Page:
High Precision Positioning - 01/01/2008
Extension of the Condamine Port in Monaco
The port of Monaco is undergoing an extensive construction process that will help double the port's capacity and protect it from heavy eastern swells and dangerous Mediterranean storms. The new port will include two unusual pontoon-type breakwaters as well as an additional hectare of land reclaimed from the sea. The project, costing more than 243 million euro, was initiated in June 1999 and is today slightly ahead of schedule.
The existing port was built at the beginning of the century. At that time the water was too deep to allow, using building techniques of the day, construction of a jetty and counter jetty to provide adequate protection within the harbour. Even today the project faced special challenges caused by the narrow sea base, the depth of the sea and the weak seabed, which ruled against the construction of a traditional breakwater made from caissons placed on an underwater stone foundation. Another solution had to be found, a solution that would respect both the sea and the urban environment - and at a reasonable cost. The designers turned to a new, ecological ‘fixed seawall’ concept patented by the principality of Monaco. Based on the new concept, a unique structure including two unusual pontoon-type sea walls was designed to last for one hundred years. The extension works include six different project parts, the three most important elements being a semi-floating breakwater, a platform area created on reclaimed land and a counter jetty.
The Main Breakwater
The French company Fugro-GEOID was sub-contracted for all surface and underwater positioning services, bathymetric and seabed surveys and monitoring and control of construction in progress. One of the most important tasks for this sub-contractor was the positioning and control of the movements of the giant main breakwater during the critical phase of clamping it to the land abutment. This operation consisted of attaching the floating breakwater into an 8m diameter steel ball and socket joint situated 9m beneath the water level. The two pieces – ‘female’ for the port, ‘male’ for the semi-floating monster - had to be adjusted with a high degree of precision: the room for manoeuvring was no greater than two centimetres in all three dimensions. At an early stage in January 2002 systems were studied that could comply with the specifications.
The main steps in survey work involved definition of the system and design of the special fitting brackets, installation and survey of brackets on the jetty at the dry dock in Algeciras, software development and system tests, metrology surveys in platform area and inside the receptacle and installation of equipment and tests prior to arrival of the jetty.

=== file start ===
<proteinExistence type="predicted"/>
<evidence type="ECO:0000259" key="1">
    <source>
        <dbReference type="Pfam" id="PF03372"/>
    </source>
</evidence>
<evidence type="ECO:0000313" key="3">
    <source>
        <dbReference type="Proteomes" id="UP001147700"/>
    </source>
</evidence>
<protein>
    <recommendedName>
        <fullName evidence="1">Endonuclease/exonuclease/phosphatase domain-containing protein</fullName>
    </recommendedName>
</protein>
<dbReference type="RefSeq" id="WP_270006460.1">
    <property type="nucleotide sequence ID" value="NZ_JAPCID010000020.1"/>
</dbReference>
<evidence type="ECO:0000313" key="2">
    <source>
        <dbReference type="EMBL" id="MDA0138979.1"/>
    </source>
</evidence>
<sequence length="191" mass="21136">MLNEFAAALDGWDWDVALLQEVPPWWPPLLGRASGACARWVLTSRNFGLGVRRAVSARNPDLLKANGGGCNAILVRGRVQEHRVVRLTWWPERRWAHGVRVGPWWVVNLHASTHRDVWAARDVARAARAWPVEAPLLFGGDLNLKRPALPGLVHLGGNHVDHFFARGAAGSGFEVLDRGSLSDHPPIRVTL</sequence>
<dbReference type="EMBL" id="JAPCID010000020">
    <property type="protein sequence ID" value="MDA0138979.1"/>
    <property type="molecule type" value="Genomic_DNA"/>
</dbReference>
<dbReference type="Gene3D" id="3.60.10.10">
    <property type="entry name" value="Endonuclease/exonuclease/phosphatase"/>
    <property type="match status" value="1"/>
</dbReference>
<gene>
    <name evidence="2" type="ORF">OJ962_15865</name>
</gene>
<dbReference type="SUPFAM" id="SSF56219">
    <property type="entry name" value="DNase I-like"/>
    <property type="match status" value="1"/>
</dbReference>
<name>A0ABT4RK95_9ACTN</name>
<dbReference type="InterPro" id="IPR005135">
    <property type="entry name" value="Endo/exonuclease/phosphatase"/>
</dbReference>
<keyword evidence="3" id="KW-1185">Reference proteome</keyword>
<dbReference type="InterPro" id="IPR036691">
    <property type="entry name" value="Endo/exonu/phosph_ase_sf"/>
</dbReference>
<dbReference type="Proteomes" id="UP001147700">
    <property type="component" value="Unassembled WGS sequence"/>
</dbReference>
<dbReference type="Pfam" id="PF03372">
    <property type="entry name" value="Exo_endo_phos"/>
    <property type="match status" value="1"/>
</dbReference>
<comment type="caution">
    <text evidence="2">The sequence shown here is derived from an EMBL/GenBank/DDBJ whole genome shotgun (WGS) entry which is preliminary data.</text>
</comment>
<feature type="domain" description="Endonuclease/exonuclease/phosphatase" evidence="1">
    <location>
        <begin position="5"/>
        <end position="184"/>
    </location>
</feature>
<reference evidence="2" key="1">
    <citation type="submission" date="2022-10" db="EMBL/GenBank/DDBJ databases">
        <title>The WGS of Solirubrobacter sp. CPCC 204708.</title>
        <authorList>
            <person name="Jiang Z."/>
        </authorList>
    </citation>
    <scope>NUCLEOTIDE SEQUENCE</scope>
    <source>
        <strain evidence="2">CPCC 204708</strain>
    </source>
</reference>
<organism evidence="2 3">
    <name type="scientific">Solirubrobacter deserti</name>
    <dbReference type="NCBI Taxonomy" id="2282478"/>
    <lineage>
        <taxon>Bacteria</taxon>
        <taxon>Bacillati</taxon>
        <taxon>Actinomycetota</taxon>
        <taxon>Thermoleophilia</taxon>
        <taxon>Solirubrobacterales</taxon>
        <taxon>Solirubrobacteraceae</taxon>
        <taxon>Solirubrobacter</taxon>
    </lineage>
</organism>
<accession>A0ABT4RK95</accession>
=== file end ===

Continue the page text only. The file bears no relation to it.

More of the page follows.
A Delicate Combination
The success of the operation required two months of very detailed planning and preparation. The demanding positioning tasks were completed with the help of two high-accuracy Trimble MS750 GPS receivers (for position and orientation) and an IXSEA OCTANS motion reference unit (for the pitch & roll and heave). In addition, three motorised total stations, including two Trimble ATS total stations, were used for redundancy and fine-tuning the position to a few millimetres. All sensors were interfaced into a Fugro Starfix Navigation Package for real-time 3D display. A Prove dual underwater laser system and Tritech scanning profilers were used for control of the 3D positions provided by the former systems. Data from all systems was compiled and sent to an offline computer for step-by-step display on AutoCAD 3D. A team of nine surveyors was employed to operate the system on a 24-hour basis.
The main breakwater was built in one piece, on dry land at the foot of the Gibraltar Rock at Algeciras, in a 400 metre long basin. The fact that all of the seven caissons needed for the port extension were prefabricated outside Monaco helped to minimise disruption to daily life within the city and reduce the impact on the natural environment. Later on, the basin at Algeciras was opened to the sea and the breakwater was floated. It was then towed to Monaco: the nine hundred nautical mile sea voyage taking twelve days.
The floating jetty arrived in Monaco on schedule on Monday, 26th August, pulled by one of the most powerful tugs in the world, the 30,000 horse-powered Smit London and guided by the Smit Typhoon. At the harbour, four smaller tugs took the places of these two big tugs to bring the jetty to within 20 metres of its permanent location. From that position, the fine-tuning operation began. The whole process of attaching the jetty to the platform area took 32 days in total; to the satisfaction of all parties involved, the positioning systems performed as expected and no breakdowns occurred during the operation. The redundancy of independent techniques provided very reliable information for the personnel in charge of the manoeuvre.